· Abhinav Kumar · WebAppSec  · 6 min read

Cross-Site Scripting (XSS) - The Basics

XSS - Cross Site Scripting is an injection attack where users intentionally/unintentionally visit links/URLs containing scripts that execute in the browser.

XSS - Cross Site Scripting is an injection attack where users intentionally/unintentionally visit links/URLs containing scripts that execute in the browser.

XSS - Cross Site Scripting is an injection attack where users intentionally/unintentionally visit links/URLs containing scripts that execute in the browser. Now this script might just throw a popup which is like a welcome message on the website - “Welcome to Ethical Hacking Tutorials” , or maybe a driver of malicious actions like stealing your cookies or redirecting to a phishing page. We will have some idea about the underlying theory that causes XSS, and move towards practical XSS.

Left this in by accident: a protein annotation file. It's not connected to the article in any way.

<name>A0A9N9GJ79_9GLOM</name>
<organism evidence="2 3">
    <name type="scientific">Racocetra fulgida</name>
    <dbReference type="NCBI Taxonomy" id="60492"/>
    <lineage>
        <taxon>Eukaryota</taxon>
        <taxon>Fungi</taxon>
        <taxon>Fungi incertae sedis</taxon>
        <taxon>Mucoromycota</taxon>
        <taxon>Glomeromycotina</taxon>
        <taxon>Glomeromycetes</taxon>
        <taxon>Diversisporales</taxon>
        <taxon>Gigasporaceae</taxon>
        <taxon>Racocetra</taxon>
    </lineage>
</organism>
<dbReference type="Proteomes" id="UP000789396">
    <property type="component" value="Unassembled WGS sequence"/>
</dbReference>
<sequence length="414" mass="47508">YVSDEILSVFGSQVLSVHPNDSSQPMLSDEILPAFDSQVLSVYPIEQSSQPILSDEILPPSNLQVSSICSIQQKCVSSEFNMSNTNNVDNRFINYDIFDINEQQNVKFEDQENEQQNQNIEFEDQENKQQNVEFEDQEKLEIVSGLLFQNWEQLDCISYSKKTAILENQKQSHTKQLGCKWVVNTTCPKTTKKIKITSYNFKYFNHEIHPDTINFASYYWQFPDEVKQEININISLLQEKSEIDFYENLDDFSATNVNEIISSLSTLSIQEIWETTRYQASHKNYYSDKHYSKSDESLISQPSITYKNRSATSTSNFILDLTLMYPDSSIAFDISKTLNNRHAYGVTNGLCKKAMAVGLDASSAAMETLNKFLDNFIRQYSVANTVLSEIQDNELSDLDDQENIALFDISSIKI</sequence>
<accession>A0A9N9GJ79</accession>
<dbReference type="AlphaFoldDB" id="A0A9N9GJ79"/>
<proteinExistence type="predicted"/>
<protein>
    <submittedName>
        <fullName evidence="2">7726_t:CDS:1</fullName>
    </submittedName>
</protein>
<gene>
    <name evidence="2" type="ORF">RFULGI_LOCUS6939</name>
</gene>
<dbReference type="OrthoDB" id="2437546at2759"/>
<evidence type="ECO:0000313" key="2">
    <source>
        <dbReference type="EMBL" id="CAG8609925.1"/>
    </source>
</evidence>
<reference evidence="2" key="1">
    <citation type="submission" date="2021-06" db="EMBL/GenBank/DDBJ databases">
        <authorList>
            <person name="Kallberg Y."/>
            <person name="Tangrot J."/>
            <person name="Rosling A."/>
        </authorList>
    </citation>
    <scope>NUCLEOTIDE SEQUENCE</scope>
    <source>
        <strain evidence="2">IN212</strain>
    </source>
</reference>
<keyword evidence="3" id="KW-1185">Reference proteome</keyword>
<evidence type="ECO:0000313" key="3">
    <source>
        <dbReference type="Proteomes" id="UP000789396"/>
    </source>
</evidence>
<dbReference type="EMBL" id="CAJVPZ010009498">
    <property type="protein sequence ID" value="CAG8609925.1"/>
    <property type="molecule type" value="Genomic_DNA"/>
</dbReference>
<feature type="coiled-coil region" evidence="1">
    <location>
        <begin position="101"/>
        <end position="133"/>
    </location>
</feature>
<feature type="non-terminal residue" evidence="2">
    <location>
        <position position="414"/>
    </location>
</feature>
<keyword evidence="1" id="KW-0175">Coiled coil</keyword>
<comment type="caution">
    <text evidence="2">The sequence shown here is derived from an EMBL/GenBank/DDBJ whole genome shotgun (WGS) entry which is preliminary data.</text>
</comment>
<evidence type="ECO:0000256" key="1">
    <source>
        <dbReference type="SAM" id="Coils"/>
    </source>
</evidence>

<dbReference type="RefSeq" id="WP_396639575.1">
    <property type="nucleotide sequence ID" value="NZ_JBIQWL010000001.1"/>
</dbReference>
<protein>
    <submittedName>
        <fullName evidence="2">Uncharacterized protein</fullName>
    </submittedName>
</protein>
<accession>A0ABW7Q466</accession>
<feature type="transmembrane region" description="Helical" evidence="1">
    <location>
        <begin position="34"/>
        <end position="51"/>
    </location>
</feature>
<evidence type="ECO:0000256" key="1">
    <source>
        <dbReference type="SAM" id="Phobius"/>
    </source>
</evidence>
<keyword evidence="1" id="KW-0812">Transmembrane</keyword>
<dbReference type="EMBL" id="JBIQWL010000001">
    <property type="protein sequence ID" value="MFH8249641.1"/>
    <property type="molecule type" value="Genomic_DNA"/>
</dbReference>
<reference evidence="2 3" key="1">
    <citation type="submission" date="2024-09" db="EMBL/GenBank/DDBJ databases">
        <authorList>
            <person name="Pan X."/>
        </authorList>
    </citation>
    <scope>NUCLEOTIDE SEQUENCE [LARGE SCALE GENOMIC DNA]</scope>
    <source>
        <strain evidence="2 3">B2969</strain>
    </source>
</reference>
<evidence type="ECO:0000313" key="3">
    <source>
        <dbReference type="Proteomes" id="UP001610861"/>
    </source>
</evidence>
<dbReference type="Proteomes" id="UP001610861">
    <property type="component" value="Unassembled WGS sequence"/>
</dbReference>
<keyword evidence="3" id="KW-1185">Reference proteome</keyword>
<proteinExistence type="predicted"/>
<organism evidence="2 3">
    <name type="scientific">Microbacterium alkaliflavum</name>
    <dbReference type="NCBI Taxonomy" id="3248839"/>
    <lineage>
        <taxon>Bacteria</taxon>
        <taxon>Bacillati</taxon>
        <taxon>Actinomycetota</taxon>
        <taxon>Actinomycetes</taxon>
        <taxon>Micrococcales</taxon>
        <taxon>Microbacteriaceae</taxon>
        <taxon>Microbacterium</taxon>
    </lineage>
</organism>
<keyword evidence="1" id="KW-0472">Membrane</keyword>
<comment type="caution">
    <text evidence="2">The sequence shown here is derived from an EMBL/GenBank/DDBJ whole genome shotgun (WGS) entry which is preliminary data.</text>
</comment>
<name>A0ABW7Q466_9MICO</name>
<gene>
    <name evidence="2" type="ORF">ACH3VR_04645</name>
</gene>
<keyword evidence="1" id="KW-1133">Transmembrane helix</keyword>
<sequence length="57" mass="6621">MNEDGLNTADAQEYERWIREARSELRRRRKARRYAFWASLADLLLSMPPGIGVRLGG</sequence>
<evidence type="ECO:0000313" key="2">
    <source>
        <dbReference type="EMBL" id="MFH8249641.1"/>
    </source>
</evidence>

Let’s break the above into parts for better understanding.

  1. You trust a website you are browsing or a link in email/sms,
  2. It is pointing out to another website which you maybe browsing very often or a website which has some offer or maybe just browsing is what you love, you open the link anyway.
  3. The browser loads the website you clicked, browser having no method to verify the link was trusted or non-trusted.
  4. The website/link you opened had a malicious payload/script (JavaScript), which extracts cookies, or acts as a phishing page, or a keylogger, or redirects you to fake pages, can be a number of things.
  5. The extracted data ( session cookies, key-strokes, phishing pages) is sent to attacker/hacker by methods like writing to external domains/websites or maybe in other exploit forms.

JavaScript is the Culprit ?